‘K-Pop Confidential’ is the name of Stephan Lee’s debut novel and it’s a treat! Set in the glamourous, yet highly competitive world of the South Korean K-pop industry, the book is not only entertaining, but also sheds light on how tough the life of a young popstar trainee can be.
While main character Candace Park faced lots of struggles in the book, the Korean American author had a lot of fun writing the story. “I particularly loved spending time with my characters! But the beginning of the writing process is always hard,” Stephan admits. “I actually didn’t map out the plot that much before I started. Early on, I didn’t know what the book is supposed to look, feel, or sound like. So I just wrote random scenes that I had pictured in my head the moment I decided to write this book, which was in the summer of 2019. After a lot of experimentation, I found the rhythm of the book and the characters’ voices, and after that, it was so much fun to write!”
Pressure and courage
Stephan didn’t write K-Pop Confidential exclusively for K-Pop fans. “I think there are universal themes that anyone can enjoy,” he explains. “Of course, in the book there’s a lot about the glamour, hard work, and fun of K-pop, but I wanted to tell a universal story as well. Young people around the world have so many impossible expectations put on them, whether it’s pressure to get into university or competing to be ‘the best’. The standards of success are usually defined by older generations, they’re the ones who get to decide who’s good enough. My book is about young people gathering the courage to defy the people who hold the keys to their dreams and re-defining self-worth for themselves.”
Fictional worlds always felt brighter and more fun
The author’s long-standing love for Korean girl groups has contributed to the creation of K-Pop Confidential, but there are also other, less specific things that inspire him. “This might sound vague, but my biggest source of inspiration has always been wanting to be somewhere else. Ever since I was a kid, I watched the same movies or read the same books over and over again, because fictional worlds always felt a bit brighter and more fun than reality,” Stephan clarifies. “My family was always very pragmatic and didn’t really seek out spontaneous or whimsical experiences. And I don’t blame them, they were busy making sure we survived as immigrants in America! So I had to create them in my mind. I didn’t just want to escape to fantasy worlds, sometimes stories about kids who lived in regular suburbs, but had interesting friends or talents were enough to transport me into another life. I think that’s really why I’ve always wanted to write and create.”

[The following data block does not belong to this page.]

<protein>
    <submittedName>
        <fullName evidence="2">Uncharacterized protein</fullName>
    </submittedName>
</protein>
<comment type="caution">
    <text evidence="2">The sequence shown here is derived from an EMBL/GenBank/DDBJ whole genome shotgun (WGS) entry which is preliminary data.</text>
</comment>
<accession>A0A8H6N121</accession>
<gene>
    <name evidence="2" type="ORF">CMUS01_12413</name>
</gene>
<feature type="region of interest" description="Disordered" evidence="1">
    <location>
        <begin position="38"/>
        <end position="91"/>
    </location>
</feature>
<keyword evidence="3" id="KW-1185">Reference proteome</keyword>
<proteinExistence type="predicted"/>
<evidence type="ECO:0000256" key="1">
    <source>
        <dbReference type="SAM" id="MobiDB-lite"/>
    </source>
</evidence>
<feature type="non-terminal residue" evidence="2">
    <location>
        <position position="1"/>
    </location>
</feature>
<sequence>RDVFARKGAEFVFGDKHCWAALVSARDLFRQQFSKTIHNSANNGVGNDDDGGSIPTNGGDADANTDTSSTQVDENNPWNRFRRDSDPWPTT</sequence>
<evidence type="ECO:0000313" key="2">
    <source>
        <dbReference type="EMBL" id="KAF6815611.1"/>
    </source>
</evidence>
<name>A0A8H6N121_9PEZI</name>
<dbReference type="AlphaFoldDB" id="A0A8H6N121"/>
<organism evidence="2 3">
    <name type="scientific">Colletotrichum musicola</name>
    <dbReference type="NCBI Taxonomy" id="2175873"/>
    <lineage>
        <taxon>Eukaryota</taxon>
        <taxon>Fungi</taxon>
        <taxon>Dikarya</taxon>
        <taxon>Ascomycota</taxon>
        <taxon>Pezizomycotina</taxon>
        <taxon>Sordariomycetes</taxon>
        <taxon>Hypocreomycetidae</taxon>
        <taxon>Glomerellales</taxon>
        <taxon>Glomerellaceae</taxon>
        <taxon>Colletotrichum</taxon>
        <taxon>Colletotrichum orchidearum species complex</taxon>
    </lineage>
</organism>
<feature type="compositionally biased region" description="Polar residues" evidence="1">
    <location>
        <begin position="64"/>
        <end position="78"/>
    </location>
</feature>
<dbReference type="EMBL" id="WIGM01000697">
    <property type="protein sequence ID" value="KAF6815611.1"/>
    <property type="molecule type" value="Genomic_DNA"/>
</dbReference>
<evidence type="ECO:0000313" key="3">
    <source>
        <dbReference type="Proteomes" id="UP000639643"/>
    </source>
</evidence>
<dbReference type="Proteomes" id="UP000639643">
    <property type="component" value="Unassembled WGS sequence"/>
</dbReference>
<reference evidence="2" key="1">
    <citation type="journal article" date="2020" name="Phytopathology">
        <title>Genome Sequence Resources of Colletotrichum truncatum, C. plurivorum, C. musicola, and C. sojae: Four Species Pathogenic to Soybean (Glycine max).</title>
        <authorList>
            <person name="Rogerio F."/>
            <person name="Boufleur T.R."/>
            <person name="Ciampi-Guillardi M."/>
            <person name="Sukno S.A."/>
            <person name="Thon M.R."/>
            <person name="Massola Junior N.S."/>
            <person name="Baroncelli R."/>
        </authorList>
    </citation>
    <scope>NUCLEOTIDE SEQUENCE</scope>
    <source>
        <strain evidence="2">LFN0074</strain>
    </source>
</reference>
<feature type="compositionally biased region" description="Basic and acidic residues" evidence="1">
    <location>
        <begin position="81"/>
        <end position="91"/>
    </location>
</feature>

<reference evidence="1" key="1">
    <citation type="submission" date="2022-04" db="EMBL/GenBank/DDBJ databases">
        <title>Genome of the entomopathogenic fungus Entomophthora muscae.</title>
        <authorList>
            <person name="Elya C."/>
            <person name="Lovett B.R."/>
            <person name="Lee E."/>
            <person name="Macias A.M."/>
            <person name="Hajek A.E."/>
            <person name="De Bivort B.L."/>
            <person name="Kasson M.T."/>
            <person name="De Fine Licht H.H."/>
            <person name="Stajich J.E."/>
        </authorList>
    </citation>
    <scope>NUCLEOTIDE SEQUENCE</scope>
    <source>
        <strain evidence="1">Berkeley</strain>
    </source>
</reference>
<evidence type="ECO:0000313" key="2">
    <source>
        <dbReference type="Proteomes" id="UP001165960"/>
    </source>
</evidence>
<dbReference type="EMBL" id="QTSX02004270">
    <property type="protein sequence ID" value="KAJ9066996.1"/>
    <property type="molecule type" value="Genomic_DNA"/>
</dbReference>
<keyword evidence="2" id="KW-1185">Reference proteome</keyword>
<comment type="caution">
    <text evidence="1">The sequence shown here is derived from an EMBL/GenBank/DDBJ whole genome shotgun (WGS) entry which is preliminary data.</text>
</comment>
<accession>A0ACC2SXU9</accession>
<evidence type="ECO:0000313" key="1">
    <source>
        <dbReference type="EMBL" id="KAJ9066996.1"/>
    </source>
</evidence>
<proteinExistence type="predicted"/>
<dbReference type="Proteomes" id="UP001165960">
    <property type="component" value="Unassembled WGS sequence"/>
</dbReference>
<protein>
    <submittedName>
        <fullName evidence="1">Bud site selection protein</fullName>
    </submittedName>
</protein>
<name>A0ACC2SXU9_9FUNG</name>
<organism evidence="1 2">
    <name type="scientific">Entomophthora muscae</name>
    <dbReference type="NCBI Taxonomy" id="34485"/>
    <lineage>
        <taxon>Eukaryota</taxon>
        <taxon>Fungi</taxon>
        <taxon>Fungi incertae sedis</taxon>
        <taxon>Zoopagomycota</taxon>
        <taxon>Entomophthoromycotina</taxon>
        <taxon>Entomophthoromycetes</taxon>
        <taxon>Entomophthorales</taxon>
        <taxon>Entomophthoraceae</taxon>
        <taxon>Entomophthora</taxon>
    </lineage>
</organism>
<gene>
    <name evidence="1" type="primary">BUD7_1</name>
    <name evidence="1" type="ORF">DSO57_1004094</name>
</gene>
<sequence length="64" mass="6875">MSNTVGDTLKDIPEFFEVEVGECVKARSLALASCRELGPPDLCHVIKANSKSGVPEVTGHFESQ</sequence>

“When I was very young, I thought I wanted to be several different things: a visual artist, a cartoonist, a dinosaur expert,” Stephan remembers. “But storytelling was always my main passion. In first grade I wrote and illustrated a story about a boy who got visited by a friendly alien named Rolly, who invited him to visit a planet made out of peppermint. When it was time to go home, the boy rode a slide all the way back down to earth. My teacher read it out loud to the whole class, and I really think I thought of myself as a future author ever since then!”
Higher stakes and expectations
Even though there are of course similarities between the South Korean and the American entertainment industry, a lot of things are also different. “It’s important to remember that K-pop is not the entire Korean music industry. South Korea has a lively independent music scene that exists outside of the K-pop ‘machinery’,” Stephan explains. “A few years ago, I went to Seoul for three weeks to report a magazine article on the global rise of Korean entertainment. This might be a generalization, but I found that there was a very collective and patriotic attitude toward creating pop culture. South Korea considers entertainment to be a very important export to raise the country’s standing in the world, so there are higher stakes and higher expectations on the artists. It’s not just about individuals who want success and fame. I tried to capture this dynamic in K-Pop Confidential: Candace has to learn that she must find a way to fit into this industry and that it’s not just about her own dreams.”
Working on a sequel
Fans of Stephan’s first book will be pleased to find out that he is working on a sequel for K-Pop Confidential. Especially since the book ended with a lot of suspense and excitement. “I’m actually writing it right now!” he reveals. “It’s about the first year of the girl group formed at the end of K-Pop Confidential. The title is ‘K-Pop Revolution’, but that might change before it’s published.”
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